You may also feel like using the toilet, and discover urinals that have an open ditch, which may remind you of roadside dhabas' toilets when you traveled by bus.

And, finally, the fellow who has to act on your file shows up. And then you will learn that the file never reached his/her desk, so you will be sent out to another department who will dutifully sift through piles of similarly dusty files to find yours, and then send it over. You will see the bureaucrat sign reception in an old-school register and wonder why that files are ostensibly managed by a computer interface, but that the whole internal process still works with pieces of paper moving from one place to another.

Your file will be cleared in less than 5 minutes and then you will escort the messenger who will bring your file to the next step. You may get scolded by the lady there because of some mess that the agents you were forced to hire did on the form, as if it was really your fault in the first place. After taking the lashing, your file will make its way to the local police station. And then you'll hope that the constable who will do your address verification is a good and hardworking guy, knowing full well that the odds are against that.

And then you end up thanking God Almighty that it only took you two days and that you weren't forced to pay a 'tip' along the way. And then you feel like you'll always apply Tatkal and/or use a passport agent in the future because you just don't want to deal with this ever again.

A few days later, after NOT seeing the local Police come to your house for verification, you may get a bit anxious again. Then you will go to many police stations, something that will undoubtedly bring great shame to you as good people like you NEVER go to the police station.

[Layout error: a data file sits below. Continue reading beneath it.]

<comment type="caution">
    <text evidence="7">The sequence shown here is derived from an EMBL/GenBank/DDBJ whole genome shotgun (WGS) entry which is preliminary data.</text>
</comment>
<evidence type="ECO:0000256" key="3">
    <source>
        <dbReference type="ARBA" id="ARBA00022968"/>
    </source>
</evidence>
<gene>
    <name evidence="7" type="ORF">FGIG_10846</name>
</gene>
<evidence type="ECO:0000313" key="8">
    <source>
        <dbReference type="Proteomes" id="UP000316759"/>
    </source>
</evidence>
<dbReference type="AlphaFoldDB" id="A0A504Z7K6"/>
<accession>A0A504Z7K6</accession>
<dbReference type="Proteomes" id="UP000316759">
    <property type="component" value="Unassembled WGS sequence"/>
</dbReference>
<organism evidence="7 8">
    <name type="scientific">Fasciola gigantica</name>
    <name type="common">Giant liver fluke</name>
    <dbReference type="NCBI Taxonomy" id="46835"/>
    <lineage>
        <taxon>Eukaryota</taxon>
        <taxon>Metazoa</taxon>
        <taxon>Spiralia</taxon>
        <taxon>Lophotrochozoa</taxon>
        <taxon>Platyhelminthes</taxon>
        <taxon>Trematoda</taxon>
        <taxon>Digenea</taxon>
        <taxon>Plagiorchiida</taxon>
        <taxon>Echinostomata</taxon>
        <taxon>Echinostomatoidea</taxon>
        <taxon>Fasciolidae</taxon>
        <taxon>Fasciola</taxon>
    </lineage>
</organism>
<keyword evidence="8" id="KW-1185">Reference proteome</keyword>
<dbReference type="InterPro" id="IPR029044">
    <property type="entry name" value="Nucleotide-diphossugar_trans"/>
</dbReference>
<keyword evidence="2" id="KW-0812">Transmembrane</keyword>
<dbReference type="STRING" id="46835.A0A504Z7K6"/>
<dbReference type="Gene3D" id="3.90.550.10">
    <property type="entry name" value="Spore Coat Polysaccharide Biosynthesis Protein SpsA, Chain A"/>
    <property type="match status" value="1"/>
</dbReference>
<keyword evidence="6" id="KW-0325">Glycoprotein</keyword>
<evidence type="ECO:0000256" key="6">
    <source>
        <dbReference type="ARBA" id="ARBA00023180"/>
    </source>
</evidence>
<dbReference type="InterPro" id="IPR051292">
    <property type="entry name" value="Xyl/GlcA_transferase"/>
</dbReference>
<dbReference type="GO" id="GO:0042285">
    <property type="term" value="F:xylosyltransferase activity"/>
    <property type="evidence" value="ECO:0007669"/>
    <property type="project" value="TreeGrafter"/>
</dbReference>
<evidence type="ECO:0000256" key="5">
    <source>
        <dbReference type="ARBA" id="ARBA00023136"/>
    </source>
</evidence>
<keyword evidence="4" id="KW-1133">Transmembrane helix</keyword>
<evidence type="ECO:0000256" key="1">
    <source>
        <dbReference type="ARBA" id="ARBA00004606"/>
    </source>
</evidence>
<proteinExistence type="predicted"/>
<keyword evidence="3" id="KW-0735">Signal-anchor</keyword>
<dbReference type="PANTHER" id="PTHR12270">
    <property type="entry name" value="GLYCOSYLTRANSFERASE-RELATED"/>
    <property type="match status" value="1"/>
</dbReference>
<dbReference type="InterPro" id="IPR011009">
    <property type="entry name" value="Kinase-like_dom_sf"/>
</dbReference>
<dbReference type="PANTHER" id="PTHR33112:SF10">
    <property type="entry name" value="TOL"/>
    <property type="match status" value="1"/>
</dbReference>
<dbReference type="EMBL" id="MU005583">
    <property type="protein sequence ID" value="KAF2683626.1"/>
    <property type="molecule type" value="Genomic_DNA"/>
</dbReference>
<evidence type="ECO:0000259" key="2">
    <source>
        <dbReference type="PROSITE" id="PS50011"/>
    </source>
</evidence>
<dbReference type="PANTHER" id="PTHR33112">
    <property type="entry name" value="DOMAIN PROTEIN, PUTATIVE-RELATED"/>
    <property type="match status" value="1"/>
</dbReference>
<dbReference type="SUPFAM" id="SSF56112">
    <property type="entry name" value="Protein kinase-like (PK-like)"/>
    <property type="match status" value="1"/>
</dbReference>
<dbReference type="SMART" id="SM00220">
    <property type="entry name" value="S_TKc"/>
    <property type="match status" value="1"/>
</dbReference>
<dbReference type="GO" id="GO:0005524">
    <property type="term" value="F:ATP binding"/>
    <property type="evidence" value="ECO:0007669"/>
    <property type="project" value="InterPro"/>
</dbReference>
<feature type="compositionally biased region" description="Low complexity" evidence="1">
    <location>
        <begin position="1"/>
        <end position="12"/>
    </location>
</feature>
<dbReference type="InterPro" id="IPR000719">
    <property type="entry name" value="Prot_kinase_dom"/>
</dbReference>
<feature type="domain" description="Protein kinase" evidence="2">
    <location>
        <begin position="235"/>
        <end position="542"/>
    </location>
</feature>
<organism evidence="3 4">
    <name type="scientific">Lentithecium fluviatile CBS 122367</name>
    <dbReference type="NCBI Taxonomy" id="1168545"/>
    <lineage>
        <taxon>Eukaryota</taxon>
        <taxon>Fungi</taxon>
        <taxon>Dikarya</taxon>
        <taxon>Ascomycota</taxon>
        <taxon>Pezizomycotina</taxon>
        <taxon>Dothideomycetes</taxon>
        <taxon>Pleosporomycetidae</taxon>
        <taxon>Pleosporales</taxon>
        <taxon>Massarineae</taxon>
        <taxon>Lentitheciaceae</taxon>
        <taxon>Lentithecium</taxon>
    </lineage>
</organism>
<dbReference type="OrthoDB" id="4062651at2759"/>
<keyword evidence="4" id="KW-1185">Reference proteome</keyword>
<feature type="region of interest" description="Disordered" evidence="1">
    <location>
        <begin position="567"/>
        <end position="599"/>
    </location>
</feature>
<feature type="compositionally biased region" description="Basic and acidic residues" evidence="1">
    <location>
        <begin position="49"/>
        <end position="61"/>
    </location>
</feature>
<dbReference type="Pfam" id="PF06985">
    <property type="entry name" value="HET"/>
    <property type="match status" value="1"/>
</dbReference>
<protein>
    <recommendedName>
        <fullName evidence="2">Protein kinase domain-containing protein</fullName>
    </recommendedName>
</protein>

After a bit of poking around, you will be informed that, contrary to official policy, the file isn't sent to your neighbourhood's police station but to some centralized facility, the Saifabad Police Station. After going there, you learn that the file wasn't received by them yet. They will tell you that there is a way to get a duplicate of your file stamped at the RPO and you can bring that to them.

So precisely one week after the RPO staff told you that they were sending the file "right away" and that the police verification would happen "in 2 or 3 days," you repeat the ordeal and get told by the clerk at the Enquiry counter that your file will be sent "today itself". Asking what the Police folks told you you can avail, you get a flat no and you're back to square one.

After a few more visits to the Police, these guys tell you that it takes roughly one week for the file to reach them. The journey takes 15-20 minutes in a car.

While this is going on, you will make phone calls to all of your friends, relatives and contacts with the faint hope that one of them will be able to help you. You know that there are very few ways things move in India: 1) bribes 2) pressure from higher ups/politicians 3) exchange of favours 4) media outrage 5) making your own file move yourself 6) divine intervention. Since you did as much of 5) as you could, and that you refuse to engage in 1) because of your faith in God, and that you know that no media will bother about your case, so you forget about 4).

After 2) and 3) fail, you are left only with 6). You have been praying about this from the start, but now you are officially having no other option.

17 days after you were told the passport would be sent, the file is reaching the police station, and then re-dispatched to the police station that will do the verification. It happens that fast because the constables there know you well by now, since you're showing up all the time at their office to ask them the status.